sympathies are similar on present questions (forgetting For years I have received from the U. S. Treasury, differences in the long distant past), and the populists, every month, a detailed statement of the funds there should “Alock” and work together, for what they keld, in what form they are-how much gold coin, bul- believe in. Then there should be another party, lion, silver dollars, silver certificates, etc., and a calcu. which would stand frankly for the corporations, prolation as to the amount of money per capita in the United tected interests and privileged classes. Then we States. I remember that in 1896 it was not quite $25 per would know what parties really, stand for. Really, capita. I have noticed it creep up gradually until now it the corporations and capitalistic classes stand together, is about $32 per capita. This in spite of the fact that anyway, regardless of party, when there is any issue the population has been constantly increasing. If I affecting them. They are always ready to unite in remember right, the population has increast nearly their own interest, but they want to keep the people ten millions since 1896-immigration has been ex- divided, which they always succeed in doing, and traordinarily heavy, particularly during the past they are always on the winning side. Cannot our several years. Multiply this increase by $32 per capita common people learn a little political wisdom? Are and we will get a part of the increase in the circulat- you at a loss for principles to work for, in the interest ing medium since 1896. As there has been an increase of the common people?“ The Story of New Zealand”

to three U. S. Senators and our Congressman, Hon. Henry T. Rainey, advising them to get the book. Mr. R. wrote me that he would get it

Hoping that many copies will be sold and read, I remain very truly yours,

A. K. VAN HORNE, M.D. Jerseyville, Ill.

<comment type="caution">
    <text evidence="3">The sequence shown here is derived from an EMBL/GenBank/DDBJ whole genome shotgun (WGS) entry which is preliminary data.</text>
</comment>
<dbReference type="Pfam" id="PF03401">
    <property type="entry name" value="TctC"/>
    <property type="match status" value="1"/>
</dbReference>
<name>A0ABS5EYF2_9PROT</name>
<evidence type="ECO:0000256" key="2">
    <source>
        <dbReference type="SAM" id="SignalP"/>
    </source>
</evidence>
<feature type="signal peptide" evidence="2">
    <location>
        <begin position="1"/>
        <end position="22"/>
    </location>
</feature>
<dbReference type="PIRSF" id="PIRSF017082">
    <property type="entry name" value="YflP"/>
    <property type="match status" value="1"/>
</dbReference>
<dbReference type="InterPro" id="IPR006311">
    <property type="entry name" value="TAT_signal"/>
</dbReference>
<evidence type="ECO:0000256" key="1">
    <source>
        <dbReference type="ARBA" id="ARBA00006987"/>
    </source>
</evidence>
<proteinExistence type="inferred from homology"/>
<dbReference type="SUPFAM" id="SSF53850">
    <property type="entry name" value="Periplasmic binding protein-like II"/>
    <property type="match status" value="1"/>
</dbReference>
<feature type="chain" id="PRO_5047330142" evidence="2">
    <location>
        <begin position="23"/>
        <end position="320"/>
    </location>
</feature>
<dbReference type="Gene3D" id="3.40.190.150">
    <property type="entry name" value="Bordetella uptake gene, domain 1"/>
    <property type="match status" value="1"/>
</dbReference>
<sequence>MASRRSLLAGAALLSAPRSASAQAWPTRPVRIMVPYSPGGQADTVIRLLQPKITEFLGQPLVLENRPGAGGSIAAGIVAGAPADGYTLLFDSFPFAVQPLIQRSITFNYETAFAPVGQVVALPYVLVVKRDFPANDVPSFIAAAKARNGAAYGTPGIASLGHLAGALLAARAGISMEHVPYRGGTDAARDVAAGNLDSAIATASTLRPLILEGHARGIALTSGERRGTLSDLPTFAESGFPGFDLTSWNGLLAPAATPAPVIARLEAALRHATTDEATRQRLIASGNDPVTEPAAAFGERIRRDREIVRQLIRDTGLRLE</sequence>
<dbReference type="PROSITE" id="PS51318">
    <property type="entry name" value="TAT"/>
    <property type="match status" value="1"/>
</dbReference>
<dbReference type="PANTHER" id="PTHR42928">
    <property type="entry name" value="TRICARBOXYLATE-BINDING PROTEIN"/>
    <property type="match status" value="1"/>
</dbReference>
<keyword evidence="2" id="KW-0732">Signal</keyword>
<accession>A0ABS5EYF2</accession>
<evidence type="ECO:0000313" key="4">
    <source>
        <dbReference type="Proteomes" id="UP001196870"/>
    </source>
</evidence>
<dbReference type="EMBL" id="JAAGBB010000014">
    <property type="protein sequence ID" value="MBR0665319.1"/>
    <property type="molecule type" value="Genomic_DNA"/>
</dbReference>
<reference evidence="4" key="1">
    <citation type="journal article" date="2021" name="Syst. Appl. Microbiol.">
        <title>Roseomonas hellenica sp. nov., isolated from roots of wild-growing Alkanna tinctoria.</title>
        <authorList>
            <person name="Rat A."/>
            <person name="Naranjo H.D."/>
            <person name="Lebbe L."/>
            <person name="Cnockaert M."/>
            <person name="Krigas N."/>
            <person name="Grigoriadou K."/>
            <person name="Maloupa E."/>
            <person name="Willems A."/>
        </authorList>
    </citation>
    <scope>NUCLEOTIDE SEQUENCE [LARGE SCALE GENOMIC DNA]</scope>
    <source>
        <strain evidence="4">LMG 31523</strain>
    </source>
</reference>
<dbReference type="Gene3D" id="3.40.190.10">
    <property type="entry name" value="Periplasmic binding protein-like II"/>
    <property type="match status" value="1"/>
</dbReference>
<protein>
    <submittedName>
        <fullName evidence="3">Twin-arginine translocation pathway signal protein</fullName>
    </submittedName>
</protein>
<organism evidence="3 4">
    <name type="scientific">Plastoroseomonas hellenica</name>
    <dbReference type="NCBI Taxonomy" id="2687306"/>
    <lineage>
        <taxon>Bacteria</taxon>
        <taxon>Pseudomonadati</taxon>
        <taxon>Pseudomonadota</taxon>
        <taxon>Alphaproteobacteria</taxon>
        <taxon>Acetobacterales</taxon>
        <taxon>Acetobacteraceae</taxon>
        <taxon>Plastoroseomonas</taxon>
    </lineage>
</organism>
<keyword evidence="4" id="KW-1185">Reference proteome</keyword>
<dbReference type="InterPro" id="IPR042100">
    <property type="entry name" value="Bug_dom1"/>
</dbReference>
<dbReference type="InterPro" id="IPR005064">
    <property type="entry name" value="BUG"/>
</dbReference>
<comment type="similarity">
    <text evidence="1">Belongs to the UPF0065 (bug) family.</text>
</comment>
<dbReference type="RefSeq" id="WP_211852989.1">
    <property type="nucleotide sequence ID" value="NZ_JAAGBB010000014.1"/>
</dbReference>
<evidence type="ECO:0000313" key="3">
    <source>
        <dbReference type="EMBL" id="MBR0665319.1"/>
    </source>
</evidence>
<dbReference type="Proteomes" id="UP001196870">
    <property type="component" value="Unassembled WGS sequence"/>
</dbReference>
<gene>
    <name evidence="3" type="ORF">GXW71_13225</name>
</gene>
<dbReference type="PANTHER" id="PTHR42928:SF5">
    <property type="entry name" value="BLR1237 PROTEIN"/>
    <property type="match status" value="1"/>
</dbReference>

is full of them. By the time this reaches you, I will have sample pages ready to send free to any who wish to see them before ordering the book. Here is a letter which shows what the leading man in New Zealand thinks of the book : (From Rt. Hon. R. J. Seddon, Prime Minister of New Zealand.)

PRIME MINISTER'S OFFICE, WELLINGTON, N. Z. Prof. Frank PARSONS : Dear Sir :-) thank you on the part of the Colony for the ability and enthusiasm you have shown in writing (and Dr. Taylor in publishing) such a splendid book on New Zealand. * * The work you have so gallantly undertaken and so successfully finisht, will be not only of great advantage in making the real condition of New Zealand known to the world, but within the Colony itself will be valued and found to be of use as a work of reference. * * * In concluding my letter, I beg again to congratulate you on the production of such a satisfactory and vitallized literary work. I hope you may be spared to do much more pen work of the same high standard.


We learn from the Lancet that the Russian Medical Congress, held in St. Petersburg at the end of January, was dissolved by the police. The offense committed by the congress was the passage of resolutions declaring that ignorance of the elementary laws of hygiene and the excessiv drinking of alcohol predisposed to the spread of tuberculosis and recommending a systematic educational campaign against these evils. Moreover, the congress declared, no effectiv campaign was possible until “ personal freedom and the freedom of speech, of the press, and of meeting were granted.” To add to the enormity of its offense, the congress pointed out the danger of propagating tuberculosis thru the overcrowding in the Jewish quarters of the cities of southern and western Russia, and recommending that sick Jews " be permitted to inhabit the country or to follow a cure at a sanatorium or watering place."

This was pronounced seditious! And yet the Russian govern. ment wonders at the waning affection of America.-Med. Standard.

The Story of New Zealand" presents history and biography; the scenery and the people; the industries and resources; the institutions and the government.

THE MEDICAL World has no proprietaries to boost. It works for the interests of the profession. Therefore its support must come from the profession. We are sending out some bills for overdue subscriptions with this issue. Let it be understood distinctly that those who want THE MEDICAL WORLD must pay for it. We expect remittance promptly the first of each year. We do not unceremoniously cut subscribers off if they neglect to so remit, but don't you who are behind, and who are now receiving bills, think we have waited patiently enuf? and that now we ought to be paid ? Remember we have no proprietaries to make a profit on, and our support must come directly from the profession, and not thru profit on proprietaries; and we don't use our reading columns to boost proprietaries ; like an almanac. Our reading pages belong to, and are conducted in the interest of, our subscribers, who pay for them; but they must pay for them.

I wish you success. for your success means a higher standard for the profession.-C. E. HOLTON, M.D., Bernardston, Mass.